Tuesday, November 9, 2010

Anne Brigman (1869–1950)

Anne Brigman, The Breeze, 1910

Pictorial photographer Anne Brigman was a free spirit long before the phrase "free spirit" became a cliché. She was born in Hawaii, moved to California at age 16, married a sea captain at 25, and built a photographic career by photographing herself and her friends in the nude in settings of spectacular natural beauty. She manipulated negatives with paint and etching tools to get the effects she wanted, going so far as to add or remove features of the landscape—including trees and the moon. The inspiration for much of her work came from the California landscape, where she took photographs on extended camping trips in the mountains. As one of the first photographers to take the female nude in the natural landscape as a subject, Brigman’s work ties the female body to the natural world in a way that anticipates late twentieth-century ecofeminism and the societal and cultural connections it draws between women and the environment.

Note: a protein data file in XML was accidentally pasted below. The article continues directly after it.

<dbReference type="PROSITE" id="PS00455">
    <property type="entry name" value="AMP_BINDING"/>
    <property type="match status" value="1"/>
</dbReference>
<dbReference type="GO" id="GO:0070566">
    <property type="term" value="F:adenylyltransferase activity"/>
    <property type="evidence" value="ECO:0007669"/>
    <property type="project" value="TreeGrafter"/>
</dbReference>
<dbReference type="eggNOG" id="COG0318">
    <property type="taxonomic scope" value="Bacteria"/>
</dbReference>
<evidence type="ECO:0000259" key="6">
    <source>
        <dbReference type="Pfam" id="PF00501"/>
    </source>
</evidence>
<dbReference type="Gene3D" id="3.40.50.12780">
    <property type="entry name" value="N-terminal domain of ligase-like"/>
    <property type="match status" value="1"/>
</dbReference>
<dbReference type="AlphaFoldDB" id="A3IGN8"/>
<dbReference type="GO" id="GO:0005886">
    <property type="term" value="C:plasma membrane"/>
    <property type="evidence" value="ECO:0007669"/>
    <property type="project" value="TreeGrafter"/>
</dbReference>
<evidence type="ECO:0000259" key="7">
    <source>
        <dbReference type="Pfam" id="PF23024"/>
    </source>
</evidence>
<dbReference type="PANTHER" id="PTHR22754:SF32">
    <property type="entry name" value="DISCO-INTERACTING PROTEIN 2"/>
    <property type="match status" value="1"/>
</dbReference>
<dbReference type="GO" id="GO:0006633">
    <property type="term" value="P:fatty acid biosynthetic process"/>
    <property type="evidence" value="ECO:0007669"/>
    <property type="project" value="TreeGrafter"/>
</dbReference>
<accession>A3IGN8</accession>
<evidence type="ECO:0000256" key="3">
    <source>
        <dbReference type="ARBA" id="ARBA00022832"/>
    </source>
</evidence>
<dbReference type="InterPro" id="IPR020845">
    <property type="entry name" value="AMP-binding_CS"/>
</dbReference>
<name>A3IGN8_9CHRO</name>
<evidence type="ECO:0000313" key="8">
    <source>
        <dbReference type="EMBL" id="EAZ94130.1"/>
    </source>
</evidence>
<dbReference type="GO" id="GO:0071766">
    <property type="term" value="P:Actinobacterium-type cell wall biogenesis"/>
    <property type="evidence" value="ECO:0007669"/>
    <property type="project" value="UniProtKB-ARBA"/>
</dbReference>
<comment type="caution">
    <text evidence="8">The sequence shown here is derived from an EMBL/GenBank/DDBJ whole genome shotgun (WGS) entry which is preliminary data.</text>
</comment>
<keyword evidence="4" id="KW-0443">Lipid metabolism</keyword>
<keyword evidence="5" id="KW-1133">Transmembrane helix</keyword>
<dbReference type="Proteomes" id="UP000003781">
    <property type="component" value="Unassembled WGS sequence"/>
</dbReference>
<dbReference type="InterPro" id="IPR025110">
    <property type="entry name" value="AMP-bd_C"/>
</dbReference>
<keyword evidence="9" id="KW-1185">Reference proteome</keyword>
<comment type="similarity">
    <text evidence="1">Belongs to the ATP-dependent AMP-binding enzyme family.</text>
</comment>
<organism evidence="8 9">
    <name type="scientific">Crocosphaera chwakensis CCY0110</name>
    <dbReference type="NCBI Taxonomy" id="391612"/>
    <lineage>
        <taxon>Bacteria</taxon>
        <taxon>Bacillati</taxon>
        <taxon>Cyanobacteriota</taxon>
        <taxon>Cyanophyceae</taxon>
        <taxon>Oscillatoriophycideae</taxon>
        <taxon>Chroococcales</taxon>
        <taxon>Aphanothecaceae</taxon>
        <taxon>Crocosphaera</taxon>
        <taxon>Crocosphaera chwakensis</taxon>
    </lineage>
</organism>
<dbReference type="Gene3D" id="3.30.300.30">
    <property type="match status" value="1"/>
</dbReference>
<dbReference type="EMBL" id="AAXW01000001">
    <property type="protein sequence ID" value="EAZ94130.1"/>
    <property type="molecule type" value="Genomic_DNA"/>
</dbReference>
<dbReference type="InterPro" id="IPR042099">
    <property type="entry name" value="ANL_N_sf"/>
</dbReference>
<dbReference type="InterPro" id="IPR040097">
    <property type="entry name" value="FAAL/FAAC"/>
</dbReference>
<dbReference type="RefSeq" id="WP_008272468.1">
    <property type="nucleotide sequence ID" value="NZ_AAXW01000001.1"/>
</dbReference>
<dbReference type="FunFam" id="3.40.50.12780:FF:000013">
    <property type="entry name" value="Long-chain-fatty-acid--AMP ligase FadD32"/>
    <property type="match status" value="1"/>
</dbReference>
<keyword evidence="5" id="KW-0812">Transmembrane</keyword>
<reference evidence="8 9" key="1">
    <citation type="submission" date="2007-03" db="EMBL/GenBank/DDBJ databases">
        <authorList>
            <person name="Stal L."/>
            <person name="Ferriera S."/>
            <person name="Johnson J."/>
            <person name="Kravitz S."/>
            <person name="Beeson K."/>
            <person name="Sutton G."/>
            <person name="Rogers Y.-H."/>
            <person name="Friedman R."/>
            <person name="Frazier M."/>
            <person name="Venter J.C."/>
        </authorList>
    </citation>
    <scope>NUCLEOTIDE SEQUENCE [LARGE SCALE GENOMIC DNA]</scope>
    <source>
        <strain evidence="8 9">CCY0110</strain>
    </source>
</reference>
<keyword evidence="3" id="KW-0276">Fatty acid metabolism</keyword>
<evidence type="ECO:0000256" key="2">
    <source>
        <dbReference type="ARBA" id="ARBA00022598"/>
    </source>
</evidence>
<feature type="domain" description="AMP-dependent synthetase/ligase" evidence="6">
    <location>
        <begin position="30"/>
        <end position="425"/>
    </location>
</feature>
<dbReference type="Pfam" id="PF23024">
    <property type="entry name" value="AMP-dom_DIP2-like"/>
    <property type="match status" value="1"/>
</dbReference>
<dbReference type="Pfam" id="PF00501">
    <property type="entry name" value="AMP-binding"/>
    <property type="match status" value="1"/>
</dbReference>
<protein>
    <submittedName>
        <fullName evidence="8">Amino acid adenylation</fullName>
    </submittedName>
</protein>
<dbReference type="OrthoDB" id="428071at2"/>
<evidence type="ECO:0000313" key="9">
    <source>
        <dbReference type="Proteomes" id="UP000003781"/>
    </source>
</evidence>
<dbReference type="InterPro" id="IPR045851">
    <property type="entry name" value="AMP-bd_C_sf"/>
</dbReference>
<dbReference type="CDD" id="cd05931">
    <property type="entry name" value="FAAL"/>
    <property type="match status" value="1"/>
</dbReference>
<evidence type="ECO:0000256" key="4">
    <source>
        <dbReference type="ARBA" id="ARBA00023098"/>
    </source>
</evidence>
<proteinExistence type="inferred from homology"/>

The nude for Anne Brigman symbolized the creative energy of women, empowering and opposite to the voyeuristic presentations of the female form of the time. She said in reference to her work: "my pictures tell of my freedom of soul, of my emancipation from fear.”

Anne Brigman, The Lone Pine, 1908 and The Water-Nixie, 1914


Anne Brigman, The Cleft in the Rock, 1907


Also check out Wikipedia Anne Brigman

2 comments:

Dave Levingston said...

I love Anne Brigman's work. It's fairly wonderful to see that someone who died before I was born was seeing the figure in nature in something like the same way I see it. I guess some would consider that a bad thing, but I see it as a connection of vision and thought.

It's sad to me that her work is largely forgotten today, except on the west coast where they still remember and honor her. But she fell out with Steiglitz and hence was left out when histories of photography were written.

Absynthe said...

My favorite photographer was the fellow that shot all the portraits for the Ziegfeld Follies. This is a remarkable resemblance to his work.